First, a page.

The arc of the moral universe is long, but it bends toward justice. So said Martin Luther King Jr. (1968).
As I write this, on April 29, 2014, the sports world gave us proof of this. When the National Basketball League banned Donald Sterling for life from the NBA family and pressed for his removal as owner of the Los Angeles Clippers (Branch, 2014), it said racism will not be tolerated and those who discriminate within its authority will be held accountable. Instead of allowing an owner to demean and marginalize the players who contribute to his wealth, the NBA set a forceful example for justice, fairness, and equality.
The APA, too, has a long and proud tradition of opposing discrimination. And it is the mission of the Domain for Public Policy and Social Justice to join in that tradition.
What this brings to mind for us is the importance of our APA core values. Division 29 is a division committed to these core values.
It also brings to mind what is often at the root of the kind of discrimination the NBA players have experienced. And that is the power and blindness of privilege. That privilege is power is well understood. Its blindness is not well recognized, except by those without privilege.
Like Sterling, most of us do not see or understand our own privilege. To the contrary, we tend to see only the ways in which we are not privileged. That’s why it is so important for us to listen to, to really hear, the plaints of those who do not enjoy whatever privilege we enjoy.
Let me explain by example. I have been blind to the privilege of my White face and male gender. Only by listening carefully to those who are not White or male (unfortunately, often after I have blindly caused pain) have I begun to understand the impact of my privilege on them.
There is yet another, equally important truth to this. Everyone reading this, just by virtue of being a member of Division 29 and APA, is privileged, no matter in what ways we may not be privileged.
Let me explain by example again. Even though I am gay, I enjoy the privilege of being White, male, educated, able-bodied, and employed. As gay, I may have less power and am vulnerable as a minority to the majority that is heterosexual. But as an able-bodied, White male, etc., I have power. Lots of it. Particularly in the eyes of those who do not.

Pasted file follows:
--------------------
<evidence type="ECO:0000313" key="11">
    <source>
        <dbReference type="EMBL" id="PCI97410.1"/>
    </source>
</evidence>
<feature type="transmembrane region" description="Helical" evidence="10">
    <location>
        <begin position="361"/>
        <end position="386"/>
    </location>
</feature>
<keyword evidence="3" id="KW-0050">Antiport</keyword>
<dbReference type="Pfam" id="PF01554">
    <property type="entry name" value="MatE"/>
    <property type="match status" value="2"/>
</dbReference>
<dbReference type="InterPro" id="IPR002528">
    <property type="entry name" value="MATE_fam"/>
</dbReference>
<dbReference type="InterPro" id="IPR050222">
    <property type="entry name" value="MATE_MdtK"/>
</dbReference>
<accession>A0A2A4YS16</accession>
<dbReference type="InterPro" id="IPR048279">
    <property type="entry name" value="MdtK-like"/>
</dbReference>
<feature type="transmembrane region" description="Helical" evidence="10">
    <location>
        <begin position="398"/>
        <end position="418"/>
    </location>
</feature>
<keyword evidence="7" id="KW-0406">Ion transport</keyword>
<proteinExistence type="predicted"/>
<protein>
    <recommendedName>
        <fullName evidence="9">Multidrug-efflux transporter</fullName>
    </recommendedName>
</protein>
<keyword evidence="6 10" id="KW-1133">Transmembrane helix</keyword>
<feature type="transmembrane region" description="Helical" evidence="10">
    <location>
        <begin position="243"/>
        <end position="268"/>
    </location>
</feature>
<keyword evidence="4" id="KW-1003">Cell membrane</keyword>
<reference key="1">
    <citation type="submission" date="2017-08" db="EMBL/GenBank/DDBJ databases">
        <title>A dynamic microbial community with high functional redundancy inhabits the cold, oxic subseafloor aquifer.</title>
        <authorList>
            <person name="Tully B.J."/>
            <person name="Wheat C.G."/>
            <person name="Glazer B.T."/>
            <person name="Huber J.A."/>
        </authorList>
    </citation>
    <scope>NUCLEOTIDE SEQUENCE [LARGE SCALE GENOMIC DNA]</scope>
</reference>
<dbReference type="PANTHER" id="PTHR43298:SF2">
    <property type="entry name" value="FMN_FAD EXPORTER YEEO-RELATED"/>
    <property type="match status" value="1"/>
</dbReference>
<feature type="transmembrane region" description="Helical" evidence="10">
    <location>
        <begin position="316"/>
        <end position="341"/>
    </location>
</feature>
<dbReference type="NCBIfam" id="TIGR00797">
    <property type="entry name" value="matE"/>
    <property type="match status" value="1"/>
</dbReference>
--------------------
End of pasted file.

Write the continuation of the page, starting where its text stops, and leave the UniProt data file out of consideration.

If we focus only on the way(s) in which we are marginalized, we run the risk of missing personal power that can be used to leverage our rights against discrimination in whatever form it takes.
Moreover, it is incumbent upon each of us to use whatever privilege we enjoy to labor to extend that privilege to those who do not have it. Together, as privileged and unprivileged, we are far more effective in opposing discrimination.
Admittedly, it is hard and often costly, as history has shown. Yet, every once in a while, as we saw today in L. A. and the NBA, the years of civil rights struggle and strife yield an action that not only opposes prejudice but sets the bar right where it needs to be: with equality for all, at all times, in all places. No exception.
Cite This Article
Cerbone, A. R. (2014). The arc of the moral universe. Psychotherapy Bulletin, 49(2), 31-32.
Branch, J. (2014, April 29). N.B.A. bars Clippers owner Donald Sterling for life. The New York Times. Retrieved from http://www.ny- times.com/2014/04/30/sports/bas- ketball/nba-donald-sterling-los-ange les-clippers.html?_r=0
King, M. L. Jr. (1965, March 25). Address at the conclusion of the Selma to Montgomery March. Retrieved from http://mlk-kpp01.stanford.edu/index.php/en- cyclopedia/encyclopedia/enc_marti n_luther_king_jr_biography/